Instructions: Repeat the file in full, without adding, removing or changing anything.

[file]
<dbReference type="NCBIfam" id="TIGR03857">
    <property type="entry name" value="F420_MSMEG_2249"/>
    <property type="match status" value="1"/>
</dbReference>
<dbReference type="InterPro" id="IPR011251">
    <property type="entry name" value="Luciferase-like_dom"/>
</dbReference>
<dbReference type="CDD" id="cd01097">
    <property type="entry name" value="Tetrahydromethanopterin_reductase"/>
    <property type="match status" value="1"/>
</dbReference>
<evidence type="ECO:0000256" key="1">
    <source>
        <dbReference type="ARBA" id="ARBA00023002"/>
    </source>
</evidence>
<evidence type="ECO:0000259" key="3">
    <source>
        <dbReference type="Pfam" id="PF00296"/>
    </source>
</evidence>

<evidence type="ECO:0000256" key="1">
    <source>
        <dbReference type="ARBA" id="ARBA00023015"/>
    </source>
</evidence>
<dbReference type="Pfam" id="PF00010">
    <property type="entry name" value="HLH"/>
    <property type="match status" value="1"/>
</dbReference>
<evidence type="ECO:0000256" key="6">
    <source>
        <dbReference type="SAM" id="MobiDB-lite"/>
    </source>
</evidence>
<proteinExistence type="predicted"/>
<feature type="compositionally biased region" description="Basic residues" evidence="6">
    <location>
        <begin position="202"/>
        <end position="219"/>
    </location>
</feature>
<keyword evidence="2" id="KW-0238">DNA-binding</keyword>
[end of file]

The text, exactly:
<dbReference type="NCBIfam" id="TIGR03857">
    <property type="entry name" value="F420_MSMEG_2249"/>
    <property type="match status" value="1"/>
</dbReference>
<dbReference type="InterPro" id="IPR011251">
    <property type="entry name" value="Luciferase-like_dom"/>
</dbReference>
<dbReference type="CDD" id="cd01097">
    <property type="entry name" value="Tetrahydromethanopterin_reductase"/>
    <property type="match status" value="1"/>
</dbReference>
<evidence type="ECO:0000256" key="1">
    <source>
        <dbReference type="ARBA" id="ARBA00023002"/>
    </source>
</evidence>
<evidence type="ECO:0000259" key="3">
    <source>
        <dbReference type="Pfam" id="PF00296"/>
    </source>
</evidence>

<evidence type="ECO:0000256" key="1">
    <source>
        <dbReference type="ARBA" id="ARBA00023015"/>
    </source>
</evidence>
<dbReference type="Pfam" id="PF00010">
    <property type="entry name" value="HLH"/>
    <property type="match status" value="1"/>
</dbReference>
<evidence type="ECO:0000256" key="6">
    <source>
        <dbReference type="SAM" id="MobiDB-lite"/>
    </source>
</evidence>
<proteinExistence type="predicted"/>
<feature type="compositionally biased region" description="Basic residues" evidence="6">
    <location>
        <begin position="202"/>
        <end position="219"/>
    </location>
</feature>
<keyword evidence="2" id="KW-0238">DNA-binding</keyword>